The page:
Worship Night

-Save the Date-

Entering Into Worship

by Leroy Chavez

“As the deer pants for the water brooks,

So my soul pants for Thee, O God…” Psalm 42:1

Most of us in the worship arts are familiar with this verse, as it is the beginning to a beautiful and well known praise song, one that perfectly captures the longing that draws many of us towards the Lord.  So, too, are we familiar with many of David’s Psalms…many of the songs we sing are simply modern recreations of the powerful words of God’s “Beloved”, echoes from the heart of the most influential worship leader in history, and we seek to model our worship after his.  Yet, as is often the case when we take quotes that tug at our souls and repurpose them, we run the risk of losing their full context.

In the case of this verse, and many of David’s other Psalms, that context is an honest description of what our relationship with God, through worship and otherwise, truly is.  A process.  A journey.

We don’t simply arrive at Worship.  We enter into it, through passages and hallways both spiritual and physical.  Though we share some of the paths, they are nevertheless personal and specific to each of us, and they are often lined with pain, anger, sorrow, loneliness.  In the Psalms, David gives us example after example of how to navigate through those obstacles and ultimately arrive at the place we all long for — the presence of the Lord.

First: Honesty.  David doesn’t pretend to worship, in the hopes it will somehow become authentic.  If he’s angry, he tells God he’s angry.  If he’s upset, he says so.  If he doesn’t feel God’s presence, he admits it.  He opens the 22nd Psalm with words that would carry all the way to the cross — “My God, My God, why hast thou forsaken me?”  The Psalms overflow with sentiments so brutally honest, they resonate in the deepest part of us — we cannot go around them.  We must attempt to go through, believing there is a reward for our efforts.

Second: Commitment.  Even while in the throes of his deepest despair, David continuously commits his heart to the idea that God is there.  Even when he doesn’t feel like God cares, he believes God hears him, and will follow his cry and lift him up.  He throws himself upon God’s mercy.  Even when he is unsure if God is merciful, he grants Him permission to do what He will.  This is the doorway through which we all must pass to enter God’s presence — “THY will by done”.  This is the point where we surrender control…where we admit that even though we want things to be “good” and “happy”, we we will not withhold our praise if reality does not match our definition of those words.  Again, we see this process reflected on the cross where Jesus, though he feels forsaken, yields his spirit to God nonetheless.  (Matthew 27:50)  We can model this in our worship (and lives), as well, by relinquishing our expectations and entreating God to use according to His plan, not ours.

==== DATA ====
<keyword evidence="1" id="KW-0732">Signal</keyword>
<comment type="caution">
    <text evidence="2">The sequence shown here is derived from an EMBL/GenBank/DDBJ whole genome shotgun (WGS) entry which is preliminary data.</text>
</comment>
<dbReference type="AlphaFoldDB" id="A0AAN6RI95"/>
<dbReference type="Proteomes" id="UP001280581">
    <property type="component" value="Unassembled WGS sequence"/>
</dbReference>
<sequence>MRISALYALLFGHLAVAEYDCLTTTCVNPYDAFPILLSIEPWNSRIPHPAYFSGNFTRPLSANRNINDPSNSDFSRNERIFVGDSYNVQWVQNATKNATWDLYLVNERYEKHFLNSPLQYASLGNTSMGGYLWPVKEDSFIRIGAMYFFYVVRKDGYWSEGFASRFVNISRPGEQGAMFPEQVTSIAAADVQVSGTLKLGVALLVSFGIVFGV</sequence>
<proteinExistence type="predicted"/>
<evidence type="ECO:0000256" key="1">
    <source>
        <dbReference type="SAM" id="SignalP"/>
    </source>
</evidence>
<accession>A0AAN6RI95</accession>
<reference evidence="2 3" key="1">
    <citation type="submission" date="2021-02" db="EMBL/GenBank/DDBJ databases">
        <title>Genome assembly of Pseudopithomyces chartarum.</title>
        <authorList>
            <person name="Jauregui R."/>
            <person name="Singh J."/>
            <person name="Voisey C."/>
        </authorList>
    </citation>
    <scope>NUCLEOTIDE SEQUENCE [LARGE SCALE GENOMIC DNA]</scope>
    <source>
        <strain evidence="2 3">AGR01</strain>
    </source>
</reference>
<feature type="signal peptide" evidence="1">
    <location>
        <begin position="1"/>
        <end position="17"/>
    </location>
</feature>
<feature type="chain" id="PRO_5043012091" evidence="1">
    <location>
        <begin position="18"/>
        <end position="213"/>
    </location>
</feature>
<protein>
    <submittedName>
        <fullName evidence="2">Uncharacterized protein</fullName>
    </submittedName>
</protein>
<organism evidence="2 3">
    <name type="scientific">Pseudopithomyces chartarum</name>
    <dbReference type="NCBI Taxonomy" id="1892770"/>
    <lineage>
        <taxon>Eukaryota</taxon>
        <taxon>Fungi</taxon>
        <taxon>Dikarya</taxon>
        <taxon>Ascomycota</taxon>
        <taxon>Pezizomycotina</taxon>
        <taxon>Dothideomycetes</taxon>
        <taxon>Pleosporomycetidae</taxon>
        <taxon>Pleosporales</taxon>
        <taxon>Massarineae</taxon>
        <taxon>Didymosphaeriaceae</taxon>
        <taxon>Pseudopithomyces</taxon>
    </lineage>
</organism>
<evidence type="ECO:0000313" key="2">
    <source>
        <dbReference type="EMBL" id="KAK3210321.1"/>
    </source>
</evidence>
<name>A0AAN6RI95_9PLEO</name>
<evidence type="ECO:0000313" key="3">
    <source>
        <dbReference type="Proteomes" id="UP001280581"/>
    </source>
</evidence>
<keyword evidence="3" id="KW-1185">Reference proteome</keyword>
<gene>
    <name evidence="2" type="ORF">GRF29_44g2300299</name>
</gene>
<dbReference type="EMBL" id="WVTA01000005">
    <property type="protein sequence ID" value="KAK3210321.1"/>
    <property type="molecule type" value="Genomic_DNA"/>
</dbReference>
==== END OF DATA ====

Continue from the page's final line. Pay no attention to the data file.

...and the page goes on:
Third: Rest.  In many of my favorite Psalms, you can see the point at which David finds himself in the Lord’s presence.  There is a change in the tone…a shift from minor to major.  And you can sense that he wants to stay in that place for as long as he possibly can.  This is the area I  have often struggled with…I work so hard to get to worship, yet I am not always able to be still once I’m there.  As Christians, we focus on our eternal rest, our desire to follow Jesus to the House of our Father…yet there is rest here “on Earth as it is in Heaven”.  Though it rarely results from the removal or changing of our circumstances, we can find rest within our circumstances…the song we sing in whatever prison we find ourselves in.  Yet even when God grants us that peace, we are so focused on the walls that confine us that our first thought is to escape, even if it means leaving the presence that brought the walls down to begin with.  In Acts, Paul and Silas sing in prison, and God blows open the doors…but they don’t leave!!  Why?  Because they’re already in the presence of God!  Where else would they want to go?  I aspire to this…as a worship leader, and in life.

I believe in this as a repeatable process.  I believe the Bible confirms it…and that when viewed from this perspective, Jesus on the cross is the ultimate example, not just of sacrifice, but of worship (after all, in the Old Testament, the two were often one and the same).  And I believe we can model this for the people we seek to lead into God’s presence, both on Sunday and every day.  As I said on Saturday, I think we need to find a way to make people start their “entrance” into worship before they actually enter the sanctuary, but maybe that’s just a question of starting with step one and being honest about the fact that might be an issue.  Or maybe, as someone else said, it’s a question of allowing our own worship to be so Spirit filled, people will not want to be anywhere else.

Who knows?  Maybe someday we’ll see people running through our parking lot, too?